Zucchini belongs to the same Cucurbita genus as yellow squash, pattypan,
and pumpkin. This is one of home gardeners’ favorite summer crops and
the abundance of the harvest often tries the minds of grower and
For some time the only variety available was the familiar long green or
green striped zucchini, which was frequently allowed to grow to be a
foot or more long. Today you can find a bright yellow zucchini, along
with small round ones, no bigger than a tennis ball. Some markets will
also feature tiny little finger-length zucchini, which are delicious
butter steamed whole, or trimmed and added as is to crudités platters
or cold buffet.
Even though zucchini has been overwhelming the American market only for
the last twenty-five to thirty years, it has been very popular in
Europe for a long time, long enough to have garnered a number of
different names. In France it is called courgette, in Italy it is
zucchini, zuchetta, or cocozelle, in England you will find it as
courgette, marrow, or vegetable marrow. No matter what it is called, it
is an extremely versatile vegetable. Not only can it be baked, fried,
stewed, stuffed, and eaten raw, among other ways, it is so delicately
flavored that it can be incorporated in muffins, breads, desserts, and
other sweet preparations.
Occasionally you hit on a particularly butter batch of zucchini.
Bitterness probably has to do with the soil rather than the season.
Sometimes the zucchini in your pot throws off quantities of water,
while other times, in the same recipe, you need to add a lid to the pot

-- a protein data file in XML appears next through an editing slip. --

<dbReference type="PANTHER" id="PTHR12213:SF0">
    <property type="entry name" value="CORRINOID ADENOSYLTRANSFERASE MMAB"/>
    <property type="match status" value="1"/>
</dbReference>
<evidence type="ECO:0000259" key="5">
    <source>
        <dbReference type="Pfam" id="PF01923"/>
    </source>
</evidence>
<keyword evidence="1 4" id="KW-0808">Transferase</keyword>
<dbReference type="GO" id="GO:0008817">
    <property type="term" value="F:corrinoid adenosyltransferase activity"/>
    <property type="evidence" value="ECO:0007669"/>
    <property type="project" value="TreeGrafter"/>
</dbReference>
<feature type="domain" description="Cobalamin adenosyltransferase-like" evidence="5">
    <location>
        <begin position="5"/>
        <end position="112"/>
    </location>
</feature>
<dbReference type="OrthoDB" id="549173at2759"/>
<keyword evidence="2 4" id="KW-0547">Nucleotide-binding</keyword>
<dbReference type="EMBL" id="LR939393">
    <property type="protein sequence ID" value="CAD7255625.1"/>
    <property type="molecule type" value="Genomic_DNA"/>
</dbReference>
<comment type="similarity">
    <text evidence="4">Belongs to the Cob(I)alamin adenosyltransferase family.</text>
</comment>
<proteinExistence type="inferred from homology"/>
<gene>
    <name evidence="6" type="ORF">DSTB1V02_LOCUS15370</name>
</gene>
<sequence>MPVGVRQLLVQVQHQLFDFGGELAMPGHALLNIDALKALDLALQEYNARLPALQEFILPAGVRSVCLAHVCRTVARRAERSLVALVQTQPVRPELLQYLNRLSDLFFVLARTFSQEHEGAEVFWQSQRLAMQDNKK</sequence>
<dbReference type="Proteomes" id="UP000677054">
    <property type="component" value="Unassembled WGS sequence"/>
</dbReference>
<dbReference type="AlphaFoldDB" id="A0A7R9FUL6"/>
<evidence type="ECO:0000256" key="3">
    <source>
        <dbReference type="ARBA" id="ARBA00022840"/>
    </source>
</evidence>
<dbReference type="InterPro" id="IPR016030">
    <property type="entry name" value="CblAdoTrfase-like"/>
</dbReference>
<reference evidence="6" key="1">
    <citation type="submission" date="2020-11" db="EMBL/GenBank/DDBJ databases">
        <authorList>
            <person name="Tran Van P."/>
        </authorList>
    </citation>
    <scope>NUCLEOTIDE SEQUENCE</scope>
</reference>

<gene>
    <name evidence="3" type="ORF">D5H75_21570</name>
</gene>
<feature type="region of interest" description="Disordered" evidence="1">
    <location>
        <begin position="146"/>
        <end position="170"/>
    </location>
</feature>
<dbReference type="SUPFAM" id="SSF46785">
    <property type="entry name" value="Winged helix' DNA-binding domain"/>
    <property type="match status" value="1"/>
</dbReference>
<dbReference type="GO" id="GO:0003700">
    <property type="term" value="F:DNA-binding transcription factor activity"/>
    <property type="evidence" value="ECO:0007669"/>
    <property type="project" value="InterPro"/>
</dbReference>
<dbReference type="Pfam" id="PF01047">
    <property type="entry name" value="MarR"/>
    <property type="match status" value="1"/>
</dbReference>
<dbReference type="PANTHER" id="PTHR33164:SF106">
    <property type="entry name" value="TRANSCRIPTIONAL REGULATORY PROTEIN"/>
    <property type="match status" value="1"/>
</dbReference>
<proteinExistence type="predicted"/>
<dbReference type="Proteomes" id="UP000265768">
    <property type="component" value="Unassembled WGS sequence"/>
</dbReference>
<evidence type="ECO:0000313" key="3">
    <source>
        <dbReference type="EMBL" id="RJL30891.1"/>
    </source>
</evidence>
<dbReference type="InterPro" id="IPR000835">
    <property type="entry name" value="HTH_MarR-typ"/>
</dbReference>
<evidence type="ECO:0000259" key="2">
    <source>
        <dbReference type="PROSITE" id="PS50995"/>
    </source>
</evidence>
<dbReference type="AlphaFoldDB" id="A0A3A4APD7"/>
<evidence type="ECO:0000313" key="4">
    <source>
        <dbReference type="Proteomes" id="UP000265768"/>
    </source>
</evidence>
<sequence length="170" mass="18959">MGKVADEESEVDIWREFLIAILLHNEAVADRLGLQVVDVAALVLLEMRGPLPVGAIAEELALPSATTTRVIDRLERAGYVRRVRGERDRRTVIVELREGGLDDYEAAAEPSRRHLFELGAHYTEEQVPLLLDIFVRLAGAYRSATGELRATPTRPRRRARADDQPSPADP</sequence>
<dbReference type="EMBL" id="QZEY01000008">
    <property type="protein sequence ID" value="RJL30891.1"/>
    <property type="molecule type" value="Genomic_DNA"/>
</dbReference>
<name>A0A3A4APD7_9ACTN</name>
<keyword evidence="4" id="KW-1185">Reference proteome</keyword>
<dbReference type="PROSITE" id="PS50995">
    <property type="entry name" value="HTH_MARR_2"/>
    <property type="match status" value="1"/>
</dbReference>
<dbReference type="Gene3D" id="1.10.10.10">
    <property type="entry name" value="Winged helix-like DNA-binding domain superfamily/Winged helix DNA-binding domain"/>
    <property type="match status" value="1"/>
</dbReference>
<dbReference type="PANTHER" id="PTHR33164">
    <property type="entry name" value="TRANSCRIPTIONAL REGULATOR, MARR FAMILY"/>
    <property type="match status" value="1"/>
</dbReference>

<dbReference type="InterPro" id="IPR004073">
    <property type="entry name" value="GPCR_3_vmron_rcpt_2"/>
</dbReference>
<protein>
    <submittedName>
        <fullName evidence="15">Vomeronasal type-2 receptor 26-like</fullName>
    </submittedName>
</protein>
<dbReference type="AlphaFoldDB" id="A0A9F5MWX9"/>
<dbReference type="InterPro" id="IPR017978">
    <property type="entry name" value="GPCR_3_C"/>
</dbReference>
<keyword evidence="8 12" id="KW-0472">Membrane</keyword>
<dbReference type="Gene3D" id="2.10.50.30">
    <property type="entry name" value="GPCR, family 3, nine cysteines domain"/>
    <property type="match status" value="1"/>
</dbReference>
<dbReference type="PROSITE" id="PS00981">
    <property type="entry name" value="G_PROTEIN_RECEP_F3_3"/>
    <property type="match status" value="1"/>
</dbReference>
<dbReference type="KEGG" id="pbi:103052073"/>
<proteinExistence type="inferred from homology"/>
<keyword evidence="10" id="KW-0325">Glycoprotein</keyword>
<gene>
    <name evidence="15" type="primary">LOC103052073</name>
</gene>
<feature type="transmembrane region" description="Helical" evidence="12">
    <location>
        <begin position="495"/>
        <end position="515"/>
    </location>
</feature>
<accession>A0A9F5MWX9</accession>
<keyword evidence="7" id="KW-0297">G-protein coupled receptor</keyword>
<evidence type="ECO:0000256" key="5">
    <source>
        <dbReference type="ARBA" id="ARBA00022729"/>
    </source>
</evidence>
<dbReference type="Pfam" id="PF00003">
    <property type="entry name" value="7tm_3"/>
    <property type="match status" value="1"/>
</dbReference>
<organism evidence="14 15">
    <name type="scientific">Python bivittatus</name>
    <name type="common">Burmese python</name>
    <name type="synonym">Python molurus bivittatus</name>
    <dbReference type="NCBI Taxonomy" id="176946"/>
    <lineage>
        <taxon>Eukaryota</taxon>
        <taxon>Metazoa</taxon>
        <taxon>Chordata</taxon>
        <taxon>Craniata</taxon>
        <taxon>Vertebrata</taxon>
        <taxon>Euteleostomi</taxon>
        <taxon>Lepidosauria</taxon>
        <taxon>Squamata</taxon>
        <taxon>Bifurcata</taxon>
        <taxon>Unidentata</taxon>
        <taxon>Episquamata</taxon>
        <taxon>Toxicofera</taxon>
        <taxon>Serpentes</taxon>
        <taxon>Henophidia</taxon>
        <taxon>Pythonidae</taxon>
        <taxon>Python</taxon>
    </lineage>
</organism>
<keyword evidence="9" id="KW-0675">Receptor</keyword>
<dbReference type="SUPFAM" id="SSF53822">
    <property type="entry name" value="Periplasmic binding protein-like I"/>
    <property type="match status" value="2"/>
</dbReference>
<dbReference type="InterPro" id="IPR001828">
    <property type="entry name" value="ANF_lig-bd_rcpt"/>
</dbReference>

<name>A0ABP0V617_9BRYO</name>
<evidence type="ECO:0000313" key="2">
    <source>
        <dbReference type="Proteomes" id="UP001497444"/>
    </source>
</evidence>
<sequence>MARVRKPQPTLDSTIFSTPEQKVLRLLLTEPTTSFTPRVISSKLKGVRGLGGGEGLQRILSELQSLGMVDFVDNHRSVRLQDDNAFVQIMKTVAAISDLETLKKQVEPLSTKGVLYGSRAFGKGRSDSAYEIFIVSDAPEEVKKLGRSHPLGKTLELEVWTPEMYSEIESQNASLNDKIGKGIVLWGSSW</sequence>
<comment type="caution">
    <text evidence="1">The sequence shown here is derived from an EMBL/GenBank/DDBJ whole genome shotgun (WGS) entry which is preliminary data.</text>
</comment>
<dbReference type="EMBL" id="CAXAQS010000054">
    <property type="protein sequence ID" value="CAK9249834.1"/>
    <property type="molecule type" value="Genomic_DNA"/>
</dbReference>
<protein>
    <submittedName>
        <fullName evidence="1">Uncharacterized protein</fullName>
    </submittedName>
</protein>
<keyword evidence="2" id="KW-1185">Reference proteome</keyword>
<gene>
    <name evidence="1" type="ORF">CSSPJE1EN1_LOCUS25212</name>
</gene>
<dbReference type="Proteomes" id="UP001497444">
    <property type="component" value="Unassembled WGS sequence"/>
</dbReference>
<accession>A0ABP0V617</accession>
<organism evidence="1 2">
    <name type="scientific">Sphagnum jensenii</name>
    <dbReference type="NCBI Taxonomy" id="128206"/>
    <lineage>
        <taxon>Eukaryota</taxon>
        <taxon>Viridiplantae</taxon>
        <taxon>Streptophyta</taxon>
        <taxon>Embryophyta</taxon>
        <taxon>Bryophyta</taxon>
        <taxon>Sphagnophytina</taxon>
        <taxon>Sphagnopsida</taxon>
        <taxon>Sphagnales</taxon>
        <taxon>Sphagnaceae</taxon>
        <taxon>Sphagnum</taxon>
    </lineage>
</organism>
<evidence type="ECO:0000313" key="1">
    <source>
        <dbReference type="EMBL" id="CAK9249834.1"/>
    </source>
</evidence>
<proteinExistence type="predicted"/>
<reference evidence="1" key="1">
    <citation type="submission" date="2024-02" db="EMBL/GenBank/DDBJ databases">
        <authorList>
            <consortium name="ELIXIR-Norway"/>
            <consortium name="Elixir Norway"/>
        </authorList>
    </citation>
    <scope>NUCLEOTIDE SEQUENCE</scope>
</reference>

because the zucchini release so little water. The amount of water seems
to be determined by the variety of zucchini as well as the rainfall
during growing. If it is too watery, it can be salted, salting any
remove some of the bitterness, too.
Like all squashes, zucchini is low in fat and calories, making it an
ideal diet ingredient. It is a good source of beta-carotene – even
though the flesh is pale green – which makes it one of those foods that
may aid in the prevention of some types of cancer. Zucchini also
provides moderate amounts of vitamin C and potassium.
While Zucchini is not the only squash to produce edible blossoms, they
are the ones we seem to eat most frequently. The colorful orange blooms
of the zucchini plant are tender, moist, and slightly peppery. They can
be eaten raw, in salads, like nasturtium and chive flowers, or stuffed
with all manner of fillings and either baked, braised, or deep fried to
enjoy as part of any meal.
Zucchini blossoms contain few calories, no fat or cholesterol, but do
offer a good amount of beta-carotene and some vitamin C.
While the flowers are relatively delicate, they should be rinsed and
dried (or spun in a salad spinner if eating uncooked) before eating, to
ferret out any bugs that may be hiding inside. They will crisp up
slightly if wrapped lightly in paper towels and refrigerated for an
hour or two before adding to the salad bowl.